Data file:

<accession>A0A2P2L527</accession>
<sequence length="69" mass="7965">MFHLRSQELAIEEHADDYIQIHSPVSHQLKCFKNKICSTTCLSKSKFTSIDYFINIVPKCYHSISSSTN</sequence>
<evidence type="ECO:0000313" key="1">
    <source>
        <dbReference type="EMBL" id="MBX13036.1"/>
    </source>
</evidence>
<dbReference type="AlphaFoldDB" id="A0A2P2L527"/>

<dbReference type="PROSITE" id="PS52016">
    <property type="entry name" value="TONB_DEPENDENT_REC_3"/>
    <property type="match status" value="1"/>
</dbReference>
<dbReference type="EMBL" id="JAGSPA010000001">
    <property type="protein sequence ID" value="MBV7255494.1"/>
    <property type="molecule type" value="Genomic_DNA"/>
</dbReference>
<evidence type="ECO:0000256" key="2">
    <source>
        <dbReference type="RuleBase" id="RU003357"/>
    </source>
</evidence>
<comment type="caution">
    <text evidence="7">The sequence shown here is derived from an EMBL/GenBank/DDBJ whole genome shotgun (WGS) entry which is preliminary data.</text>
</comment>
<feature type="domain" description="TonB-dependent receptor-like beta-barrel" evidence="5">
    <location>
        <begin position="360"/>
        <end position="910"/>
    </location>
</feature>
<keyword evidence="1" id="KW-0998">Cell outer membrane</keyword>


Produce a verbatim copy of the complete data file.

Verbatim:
<accession>A0A2P2L527</accession>
<sequence length="69" mass="7965">MFHLRSQELAIEEHADDYIQIHSPVSHQLKCFKNKICSTTCLSKSKFTSIDYFINIVPKCYHSISSSTN</sequence>
<evidence type="ECO:0000313" key="1">
    <source>
        <dbReference type="EMBL" id="MBX13036.1"/>
    </source>
</evidence>
<dbReference type="AlphaFoldDB" id="A0A2P2L527"/>

<dbReference type="PROSITE" id="PS52016">
    <property type="entry name" value="TONB_DEPENDENT_REC_3"/>
    <property type="match status" value="1"/>
</dbReference>
<dbReference type="EMBL" id="JAGSPA010000001">
    <property type="protein sequence ID" value="MBV7255494.1"/>
    <property type="molecule type" value="Genomic_DNA"/>
</dbReference>
<evidence type="ECO:0000256" key="2">
    <source>
        <dbReference type="RuleBase" id="RU003357"/>
    </source>
</evidence>
<comment type="caution">
    <text evidence="7">The sequence shown here is derived from an EMBL/GenBank/DDBJ whole genome shotgun (WGS) entry which is preliminary data.</text>
</comment>
<feature type="domain" description="TonB-dependent receptor-like beta-barrel" evidence="5">
    <location>
        <begin position="360"/>
        <end position="910"/>
    </location>
</feature>
<keyword evidence="1" id="KW-0998">Cell outer membrane</keyword>